Monday, 3 July 2017




Well, that certainly was an interesting birthday weekend. The museum world along with the rest of the country will continue to feel the impact of Canada 150, as the initiatives it funded and the conversations it sparked will not go away anytime soon. It was a similar story 50 years ago during the nation's centennial, as many museums and galleries were established as a direct result of that milestone anniversary to help foster Canadian national identity and pride. I'd like to take a look at one of the galleries born out of the centennial celebrations and observe what it is doing for its own microcosm of Canada at the time of the country's 150th anniversary.

I also feel that it would be fitting for my final exhibition review of the summer to turn my sights to the gallery I’ve been interning at for the past two months: the Woodstock Art Gallery! Though the Woodstock Art Gallery is relatively small, it uses its resources wonderfully, and for an emerging museum professional, it is the perfect place to learn how to bring exhibitions to life. Its exhibitions also demonstrate how to tell stories on both a local and national scale.

The Woodstock Art Gallery in Woodstock, Ontario began as a centennial initiative and started life in the basement of the town library before growing to become the institution it is today. The Gallery collects Canadian art, but it is particularly focused on exhibiting artists connected to Oxford County, and a community focus shines through clearly in its exhibition concepts. By channeling these voices through multiple lenses, the gallery is able to tell vibrant stories.

A view of the Character Sketches exhibition in the Dr. Leonard Reeves Gallery on the first floor. Photo courtesy of Sadie MacDonald.

The first floor of the Gallery is dedicated to exhibiting works from the permanent collection on regular rotation. At the moment, the centre gallery space is dedicated to Character Sketches, which features portraits in various styles from different periods. Two of these portraits depict Commander Andrew Drew and his wife, Mary, and are originally from the Portrait Gallery of Canada’s collection. There were once plans to create a permanent space for the Portrait Gallery, but the Harper government put the project on hold; instead, works from the collection go on display through loans to other Canadian institutions. The Woodstock Art Gallery’s Head of Collections Roberta Grosland felt that the Drew portraits would be well-served in Woodstock, as Commander Drew was one of the town’s founders. It goes to show that what may lie forgotten in some collections can have new life breathed into it at a smaller gallery.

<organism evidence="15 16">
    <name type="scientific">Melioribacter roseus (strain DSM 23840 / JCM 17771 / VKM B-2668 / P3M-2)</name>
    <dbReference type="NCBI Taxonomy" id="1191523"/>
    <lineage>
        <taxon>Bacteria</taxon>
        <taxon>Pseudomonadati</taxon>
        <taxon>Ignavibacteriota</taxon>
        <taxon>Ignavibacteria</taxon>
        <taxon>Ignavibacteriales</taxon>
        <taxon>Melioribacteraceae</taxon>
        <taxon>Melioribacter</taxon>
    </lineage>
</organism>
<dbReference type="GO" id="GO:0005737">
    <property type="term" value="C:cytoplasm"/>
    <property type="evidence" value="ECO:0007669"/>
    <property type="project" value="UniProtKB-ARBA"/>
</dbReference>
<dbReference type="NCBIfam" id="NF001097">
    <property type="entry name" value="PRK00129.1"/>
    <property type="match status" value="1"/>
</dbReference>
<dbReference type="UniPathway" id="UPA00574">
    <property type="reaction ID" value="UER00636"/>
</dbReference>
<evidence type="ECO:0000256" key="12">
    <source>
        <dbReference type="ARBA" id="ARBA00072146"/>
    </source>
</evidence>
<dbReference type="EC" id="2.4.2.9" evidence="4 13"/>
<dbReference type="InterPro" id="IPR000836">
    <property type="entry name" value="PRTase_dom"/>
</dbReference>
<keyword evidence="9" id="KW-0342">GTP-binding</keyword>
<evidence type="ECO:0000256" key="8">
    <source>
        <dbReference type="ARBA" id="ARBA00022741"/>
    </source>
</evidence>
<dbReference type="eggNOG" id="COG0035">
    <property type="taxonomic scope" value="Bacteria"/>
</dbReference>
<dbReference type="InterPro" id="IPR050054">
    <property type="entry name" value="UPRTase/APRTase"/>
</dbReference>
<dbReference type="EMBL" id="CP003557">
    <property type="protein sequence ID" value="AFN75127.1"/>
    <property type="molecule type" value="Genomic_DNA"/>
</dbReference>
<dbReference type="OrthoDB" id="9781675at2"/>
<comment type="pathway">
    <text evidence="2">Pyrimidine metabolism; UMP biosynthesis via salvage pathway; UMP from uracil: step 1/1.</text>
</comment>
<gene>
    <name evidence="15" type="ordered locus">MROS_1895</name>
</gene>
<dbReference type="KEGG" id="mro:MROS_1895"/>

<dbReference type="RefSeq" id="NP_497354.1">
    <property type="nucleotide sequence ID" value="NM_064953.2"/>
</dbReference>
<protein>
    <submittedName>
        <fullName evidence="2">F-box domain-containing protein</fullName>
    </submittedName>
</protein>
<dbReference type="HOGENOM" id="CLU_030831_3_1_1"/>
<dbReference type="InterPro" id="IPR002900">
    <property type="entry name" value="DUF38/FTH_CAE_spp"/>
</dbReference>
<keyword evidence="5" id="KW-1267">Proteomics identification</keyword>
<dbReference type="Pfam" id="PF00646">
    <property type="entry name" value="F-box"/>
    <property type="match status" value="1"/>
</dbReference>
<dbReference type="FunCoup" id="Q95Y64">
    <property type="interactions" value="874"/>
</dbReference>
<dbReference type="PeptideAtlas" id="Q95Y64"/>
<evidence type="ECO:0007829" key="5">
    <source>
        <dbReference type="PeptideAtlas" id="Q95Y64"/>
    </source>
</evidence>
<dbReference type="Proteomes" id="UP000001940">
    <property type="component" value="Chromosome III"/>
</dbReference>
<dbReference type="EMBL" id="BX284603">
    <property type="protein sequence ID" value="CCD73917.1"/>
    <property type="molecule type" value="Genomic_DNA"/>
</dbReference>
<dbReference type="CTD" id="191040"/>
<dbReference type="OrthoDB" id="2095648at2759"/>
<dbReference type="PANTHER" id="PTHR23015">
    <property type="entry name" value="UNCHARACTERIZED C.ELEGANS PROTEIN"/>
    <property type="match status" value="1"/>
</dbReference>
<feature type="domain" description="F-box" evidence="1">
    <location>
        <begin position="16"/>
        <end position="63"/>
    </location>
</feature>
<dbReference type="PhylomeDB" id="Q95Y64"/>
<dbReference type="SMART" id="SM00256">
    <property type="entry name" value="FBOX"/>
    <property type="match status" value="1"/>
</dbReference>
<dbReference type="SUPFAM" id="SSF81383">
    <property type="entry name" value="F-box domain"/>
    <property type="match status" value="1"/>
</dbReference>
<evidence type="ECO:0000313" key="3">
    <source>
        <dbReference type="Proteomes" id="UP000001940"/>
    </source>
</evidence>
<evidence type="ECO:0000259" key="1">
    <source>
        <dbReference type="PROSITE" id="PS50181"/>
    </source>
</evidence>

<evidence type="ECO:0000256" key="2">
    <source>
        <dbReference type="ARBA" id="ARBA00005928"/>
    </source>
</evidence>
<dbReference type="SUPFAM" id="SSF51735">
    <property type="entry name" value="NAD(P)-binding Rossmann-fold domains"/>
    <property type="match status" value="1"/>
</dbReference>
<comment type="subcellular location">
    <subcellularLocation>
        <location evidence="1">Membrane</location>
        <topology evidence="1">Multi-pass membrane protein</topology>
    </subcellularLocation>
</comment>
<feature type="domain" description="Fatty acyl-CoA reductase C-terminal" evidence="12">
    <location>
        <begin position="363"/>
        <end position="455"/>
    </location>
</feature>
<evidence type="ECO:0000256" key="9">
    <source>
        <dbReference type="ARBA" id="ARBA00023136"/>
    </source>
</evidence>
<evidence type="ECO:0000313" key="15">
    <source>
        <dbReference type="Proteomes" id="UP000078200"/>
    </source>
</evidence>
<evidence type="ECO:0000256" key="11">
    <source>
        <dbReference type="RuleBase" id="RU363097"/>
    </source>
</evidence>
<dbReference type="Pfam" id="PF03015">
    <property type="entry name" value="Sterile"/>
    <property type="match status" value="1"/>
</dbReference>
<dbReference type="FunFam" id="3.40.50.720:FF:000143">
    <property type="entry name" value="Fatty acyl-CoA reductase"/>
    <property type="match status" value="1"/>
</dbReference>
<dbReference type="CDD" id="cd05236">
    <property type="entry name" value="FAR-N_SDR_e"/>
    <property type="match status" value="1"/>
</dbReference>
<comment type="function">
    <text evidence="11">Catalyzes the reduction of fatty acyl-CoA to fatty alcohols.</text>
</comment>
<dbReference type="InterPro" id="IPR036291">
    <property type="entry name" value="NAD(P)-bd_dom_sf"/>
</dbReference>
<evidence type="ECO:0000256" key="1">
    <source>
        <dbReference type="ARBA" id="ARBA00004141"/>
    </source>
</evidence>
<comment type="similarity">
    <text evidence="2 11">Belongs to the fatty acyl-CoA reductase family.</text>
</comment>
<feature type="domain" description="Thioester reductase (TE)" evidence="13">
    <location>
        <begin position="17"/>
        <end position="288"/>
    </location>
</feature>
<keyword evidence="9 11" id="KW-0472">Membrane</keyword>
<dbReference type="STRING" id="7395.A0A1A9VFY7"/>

The Drew portraits, attributed to H. Holmes, circa 1842-1846. Photo courtesy of Sadie MacDonald.

The gallery adjacent to the first floor centre space is dedicated to displaying works by Florence Carlyle and is currently showing the exhibition Miss Carlyle’s Success. Florence Carlyle is an important artist at the Woodstock Art Gallery and for the Canadian art world as a whole. Though she led a fascinating life travelling around the world and garnering acclaim as a Canadian artist, she is fondly remembered as a child of Woodstock, having spent a great deal of time in the town throughout her life. Carlyle often painted women in an impressionist style. I particularly like this painting of a cheerful washerwoman:

Joy of Living by Florence Carlyle, 1910. Photo courtesy of Sadie MacDonald.

If you’ve been to the Art Gallery of Ontario recently, you may have noticed that there is an empty space in one of the salon-style Canadian galleries with a notice stating that The Tiff is at the Woodstock Art Gallery. The Government of Ontario gifted this significant large-scale painting to the Art Gallery of Ontario in 1972, and in 2016 the AGO loaned the work to the Woodstock Art Gallery for the latter's 50th anniversary. The Tiff was part of a kaleidoscope of works displayed in a classic salon style at the AGO, but at the Woodstock Art Gallery, it is given a place of honour as the centrepiece of the Carlyle exhibit.